So here we go:
-Like I said, the copper piece (penny) is more like the basic unit of currency for common folk. With the tin/pewter half and quarter(ha'penny and farthing) acting as what we now call "small change". For example, in the 18th century, one copper gets you a loaf of bread, two copper gets you drunk out of your mind on cheap gin, three copper gets you a supper of cheese, bread and beer. Ten copper gets you a pound of greasy bacon. A private in the army makes between 8 copper and one silver ( the Kings shilling) per day, but after deductions for materials, food and lodging only actually receives a penny per day usually. In the 14th century, 5 copper gets you an axe, 3 farthing (.75 copper) gets you a gallon of ale, a pair of shoes sets you back 4 copper. An apprentice armourer makes 6 copper a day, a master carpenter makes 3... A weaver makes 5 copper a day, buy has to buy his own food, where the armourer and carpenter can expect to get fed by the boss.
-The silver piece (shilling) is paycheck level of money, it's what wages for longer periods and major purchases are expressed in. 18th Century: 1 silver equals a steakhouse dinner (steak, bread and beer, yay!), a pound of soap or a pound of imported parmezan cheese. Two silver is a week's rent for a tradesman's furnished room. Whereas two silver and six copper (2.5 silver) makes you the owner of a whole pig, or gets you a tooth pulled. Seven silver gets you a pound of low quality tea, where 16 silver gets you a pound of the good stuff. An unskilled labourer makes about 9 silver per week.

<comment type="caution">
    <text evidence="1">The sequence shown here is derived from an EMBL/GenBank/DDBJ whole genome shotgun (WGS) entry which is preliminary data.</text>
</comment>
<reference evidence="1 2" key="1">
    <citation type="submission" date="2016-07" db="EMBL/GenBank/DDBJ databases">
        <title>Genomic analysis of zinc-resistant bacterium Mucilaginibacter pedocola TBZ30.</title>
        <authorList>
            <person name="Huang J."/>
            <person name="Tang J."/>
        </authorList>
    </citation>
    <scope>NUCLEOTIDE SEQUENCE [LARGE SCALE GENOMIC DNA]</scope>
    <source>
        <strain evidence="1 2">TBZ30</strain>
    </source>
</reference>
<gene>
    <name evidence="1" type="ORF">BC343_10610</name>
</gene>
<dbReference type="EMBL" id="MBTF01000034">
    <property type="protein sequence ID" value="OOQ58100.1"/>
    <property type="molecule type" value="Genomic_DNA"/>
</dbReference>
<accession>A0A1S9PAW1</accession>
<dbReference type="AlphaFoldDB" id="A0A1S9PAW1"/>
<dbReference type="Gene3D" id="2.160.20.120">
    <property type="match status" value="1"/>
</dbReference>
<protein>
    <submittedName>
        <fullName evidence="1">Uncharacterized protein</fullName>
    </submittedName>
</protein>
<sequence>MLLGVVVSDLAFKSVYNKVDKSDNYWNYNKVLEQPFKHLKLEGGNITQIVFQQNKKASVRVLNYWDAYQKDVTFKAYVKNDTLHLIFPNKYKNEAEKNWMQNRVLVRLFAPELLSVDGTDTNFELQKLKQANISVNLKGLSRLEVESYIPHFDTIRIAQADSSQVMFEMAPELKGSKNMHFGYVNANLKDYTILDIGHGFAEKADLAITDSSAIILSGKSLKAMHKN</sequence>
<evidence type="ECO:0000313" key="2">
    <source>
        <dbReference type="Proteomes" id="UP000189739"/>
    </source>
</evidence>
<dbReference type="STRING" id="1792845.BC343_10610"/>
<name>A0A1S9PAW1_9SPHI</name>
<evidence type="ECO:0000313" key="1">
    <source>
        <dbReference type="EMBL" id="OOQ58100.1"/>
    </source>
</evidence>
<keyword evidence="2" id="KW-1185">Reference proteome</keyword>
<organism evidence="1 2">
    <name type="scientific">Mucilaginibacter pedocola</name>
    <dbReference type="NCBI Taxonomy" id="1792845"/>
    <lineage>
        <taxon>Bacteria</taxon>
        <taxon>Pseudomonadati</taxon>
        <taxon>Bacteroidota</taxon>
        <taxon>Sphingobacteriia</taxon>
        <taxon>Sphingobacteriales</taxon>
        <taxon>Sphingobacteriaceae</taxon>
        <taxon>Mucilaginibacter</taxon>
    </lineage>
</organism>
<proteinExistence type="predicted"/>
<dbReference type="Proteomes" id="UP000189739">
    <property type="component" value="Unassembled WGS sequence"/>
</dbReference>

In the 14th century, a cow costs 6 to 10 silver, a pig 2 to 3, pepper goes at 4 silver per pound. Fencing lessons cost 10 silver per month, while half that rents you a farmer's cottage for a year! Silk is  is 10 to 12 silver per yard. Two buckets cost you a silver. A mercenary knight makes 1 silver per day, and a master armourer 26 silver per month, a kitchen servant however, makes 2 to 4 silver per year!
-The gold piece (Pound sterling) is the currency of businesses and large purchases by nobles and other wealthy folk. Common people would rarely, if ever, see one of these coins, let alone own them.